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National Science Week Is Up, Up and Away

By | April 6, 1987

WASHINGTON—At 1:30 p.m. today, around the corner from the White House, high school students plan to set loose one thousand balloons with self-addressed information cards. They will join 224,000 balloons launched simultaneously around the country by students from 600 schools, in one of the more visible displays of National Science and Technology Week '87. Sponsored by the National Science Foundation and funded largely by corporate donors, Science Week is observing its third year. Its messag

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NIH Must Meet the Hughes Challenge

By | April 6, 1987

For the past 30 years the forefront of biomedical research has been synonymous with the efforts of the U.S. research community, shaped and financed by the National Institutes of Health (NIH). Now NIH's pre-eminence is at risk, challenged by the emergence of the Howard Hughes Medical Institute (HHMI) as a leader in the field. Since 1985, HHMI—with assets of $45.2 billion—has spent the better part of $485.4 million at 48 academic centers. Hughes researchers, many of them former stars o

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LONDON—Researchers around the world foresee few practical repercussions from last month's Papal instruction that bans in vitro fertilization and other procreative procedures not involving sexual intercourse. An informal worldwide survey by The Scientist found some concern that politicians might seek to obey the Vatican's injunction to embody the new Catholic doctrine in civil law, but most political commentators consider this very unlikely. In Ireland, Tony Walsh, who runs the IVF and GIFT

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Sakharov and SDI

By | April 6, 1987

The comments in your January 26 issue by Medvedev and Ziman about the motives behind the release of Andrei Sakharoy are necessarily speculative, but not exhaustive. Let me add by way of an alternative speculation, based on the fact that Sakharov has expressed criticisms of the feasibility of the Strategic Defense Initiative, that his view on SDI may have contributed to the decision by Gorbachev to release Sakharov at this time. Gorbachev repeatedly has shown his eagerness to discourage our plans

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Scientists in Philippines Predict Gains

By | April 6, 1987

MANILA—A new national Constitution does more for the Philippines than endorse the political reforms of President Corazon Aquino. Scientists hope it will also stem the emigration of doctors and researchers, encourage research to improve the country's economy, and promote involvement in R&D by the private sector. More than 12,000 Filipino scientists and engineers emigrated between 1966 and 1978, according to Fernando Sanchez, past president of the Association of Philippine Medical Colleges.

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"Most fortunately, Kendrew made a favorable impression on Luria: like Kalckar, he was civilized and in addition supported the Labor Party." That is how James Watson introduces us to John Kendrew, toward the beginning of The Double Helix. Later in his highly individualistic memoir, Watson recounts how he accepted what looked like "an open invitation to tuberculosis" when he arrived in England in 1951. After having difficulty finding digs in Cambridge, he recalls how "John and Elizabeth Kendrew re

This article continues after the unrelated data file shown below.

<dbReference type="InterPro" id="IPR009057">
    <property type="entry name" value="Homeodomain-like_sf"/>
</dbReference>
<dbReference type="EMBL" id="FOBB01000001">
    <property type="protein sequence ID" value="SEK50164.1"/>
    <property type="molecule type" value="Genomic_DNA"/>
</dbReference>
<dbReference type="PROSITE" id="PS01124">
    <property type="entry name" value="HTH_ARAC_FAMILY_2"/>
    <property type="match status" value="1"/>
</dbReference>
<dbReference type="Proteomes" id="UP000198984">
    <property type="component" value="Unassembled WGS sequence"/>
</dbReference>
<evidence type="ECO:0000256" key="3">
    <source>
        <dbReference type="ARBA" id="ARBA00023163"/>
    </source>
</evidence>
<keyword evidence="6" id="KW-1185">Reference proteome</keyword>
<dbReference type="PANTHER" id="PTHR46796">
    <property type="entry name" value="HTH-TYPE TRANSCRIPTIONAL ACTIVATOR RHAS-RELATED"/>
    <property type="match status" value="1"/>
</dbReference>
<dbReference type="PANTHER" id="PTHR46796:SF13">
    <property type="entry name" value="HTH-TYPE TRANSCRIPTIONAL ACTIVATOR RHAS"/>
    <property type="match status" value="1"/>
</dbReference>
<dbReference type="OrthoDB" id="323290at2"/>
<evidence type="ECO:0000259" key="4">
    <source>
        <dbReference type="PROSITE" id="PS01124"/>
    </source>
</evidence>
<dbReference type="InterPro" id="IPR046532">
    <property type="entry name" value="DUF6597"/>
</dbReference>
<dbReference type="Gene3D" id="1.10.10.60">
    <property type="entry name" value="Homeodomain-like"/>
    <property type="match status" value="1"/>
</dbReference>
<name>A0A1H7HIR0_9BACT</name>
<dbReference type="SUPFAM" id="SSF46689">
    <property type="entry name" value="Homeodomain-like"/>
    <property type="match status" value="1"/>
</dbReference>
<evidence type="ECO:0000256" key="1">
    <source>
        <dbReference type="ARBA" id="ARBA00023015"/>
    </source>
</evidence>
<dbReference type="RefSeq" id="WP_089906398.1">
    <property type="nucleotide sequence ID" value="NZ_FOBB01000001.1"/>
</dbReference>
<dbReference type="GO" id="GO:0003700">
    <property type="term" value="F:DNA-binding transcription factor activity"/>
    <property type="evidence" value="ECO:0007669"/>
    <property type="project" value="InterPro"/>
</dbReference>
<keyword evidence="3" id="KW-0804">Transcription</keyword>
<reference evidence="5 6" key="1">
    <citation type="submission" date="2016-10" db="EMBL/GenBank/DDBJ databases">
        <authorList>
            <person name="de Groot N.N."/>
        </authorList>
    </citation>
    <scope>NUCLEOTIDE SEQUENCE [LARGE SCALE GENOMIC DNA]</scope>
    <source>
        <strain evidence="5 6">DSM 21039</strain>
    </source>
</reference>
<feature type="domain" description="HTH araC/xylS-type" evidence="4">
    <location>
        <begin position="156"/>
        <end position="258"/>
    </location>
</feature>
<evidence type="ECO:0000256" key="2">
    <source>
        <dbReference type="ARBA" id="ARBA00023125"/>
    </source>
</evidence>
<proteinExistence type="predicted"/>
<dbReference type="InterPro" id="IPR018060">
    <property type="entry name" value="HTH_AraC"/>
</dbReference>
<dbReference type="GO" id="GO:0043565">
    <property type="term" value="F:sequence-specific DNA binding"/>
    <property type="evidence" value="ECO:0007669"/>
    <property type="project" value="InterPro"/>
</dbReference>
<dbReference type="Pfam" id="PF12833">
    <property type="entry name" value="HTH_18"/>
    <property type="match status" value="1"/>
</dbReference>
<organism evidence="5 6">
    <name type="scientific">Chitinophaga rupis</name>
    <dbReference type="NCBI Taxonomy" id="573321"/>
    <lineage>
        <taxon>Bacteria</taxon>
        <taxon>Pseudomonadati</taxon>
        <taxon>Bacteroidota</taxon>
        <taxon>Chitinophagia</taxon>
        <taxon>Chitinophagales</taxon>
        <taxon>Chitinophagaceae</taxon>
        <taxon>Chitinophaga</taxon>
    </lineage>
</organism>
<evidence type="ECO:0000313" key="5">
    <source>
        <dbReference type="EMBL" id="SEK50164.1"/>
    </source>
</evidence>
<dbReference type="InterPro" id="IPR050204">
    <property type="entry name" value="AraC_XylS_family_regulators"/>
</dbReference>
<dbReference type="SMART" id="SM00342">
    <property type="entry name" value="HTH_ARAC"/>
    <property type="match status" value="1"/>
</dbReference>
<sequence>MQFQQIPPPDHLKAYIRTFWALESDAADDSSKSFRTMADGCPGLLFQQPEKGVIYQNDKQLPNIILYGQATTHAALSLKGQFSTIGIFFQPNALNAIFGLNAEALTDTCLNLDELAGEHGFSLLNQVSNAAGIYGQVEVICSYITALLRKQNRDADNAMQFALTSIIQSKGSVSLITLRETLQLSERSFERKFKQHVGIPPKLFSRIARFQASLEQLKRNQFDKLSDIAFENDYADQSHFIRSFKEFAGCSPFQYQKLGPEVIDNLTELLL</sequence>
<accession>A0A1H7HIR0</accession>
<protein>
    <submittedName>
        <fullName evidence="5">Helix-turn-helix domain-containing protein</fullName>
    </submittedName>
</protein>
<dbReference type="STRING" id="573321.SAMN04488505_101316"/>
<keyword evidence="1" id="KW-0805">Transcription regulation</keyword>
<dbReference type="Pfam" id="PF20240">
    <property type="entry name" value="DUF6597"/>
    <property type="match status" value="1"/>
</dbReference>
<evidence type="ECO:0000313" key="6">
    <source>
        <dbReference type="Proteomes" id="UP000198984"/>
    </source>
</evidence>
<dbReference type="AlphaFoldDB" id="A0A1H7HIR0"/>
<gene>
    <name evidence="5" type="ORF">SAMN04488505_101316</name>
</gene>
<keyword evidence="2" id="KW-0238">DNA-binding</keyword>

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So They Say

April 6, 1987

Something looks very wrong with the management of the President's Star Wars missile defense program. Instead of clear and steady progress toward establishing its technological feasibility, the program's managers seem to shift emphasis every few months from one vaunted breakthrough to another. Last year the free-electron laser was hot stuff; now attention veers to crash development of space-based rockets. The primary goal seems political: getting production lines running before President Reagan l

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Superconductivity Surge Mobilizes Lab Chiefs

By | April 6, 1987

NEW YORK—A surge of new research in superconductivity that began late last year is posing as much of a challenge to research managers and administrators as to solid-state physicists. Their problem: How best to allocate scarce people, funds and equipment to take advantage of the new fervor in this sector of science, in which the maximum temperature at which resistance-free transmission of electric current occurs has soared. Although physicists warn that several technical hurdles remain, com

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Testing Firm's Warning About Ferries Unheeded

By | April 6, 1987

LONDON—Last month's sinking of the English Channel ferry the Herald of Free Enterprise has focused attention on a group of scientists and engineers whose unique expertise has been neglected in the rash of recent privatizations in Britain. Companies operating similar "roll-on, roll-off" (or Ro-Ro) ferries have not responded to efforts by the managers of the now privately owned company British Maritime Technology (BMT) to point out the design weaknesses of such craft. One consequence is that

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The Moral Costs of IVF Research

By | April 6, 1987

The Vatican's March 10 condemnation of artificial methods of reproduction, including in vitro fertilization (IVF), is certain to be the cause of considerable controversy both within and without the scientific community, and among Catholics and non-Catholics alike. The pronouncement by the Congregation for the Doctrine of the Faith says that "uncontrollable application of such techniques could lead to unforeseeable and damaging consequences for civil society." In addition to outlawing artificial

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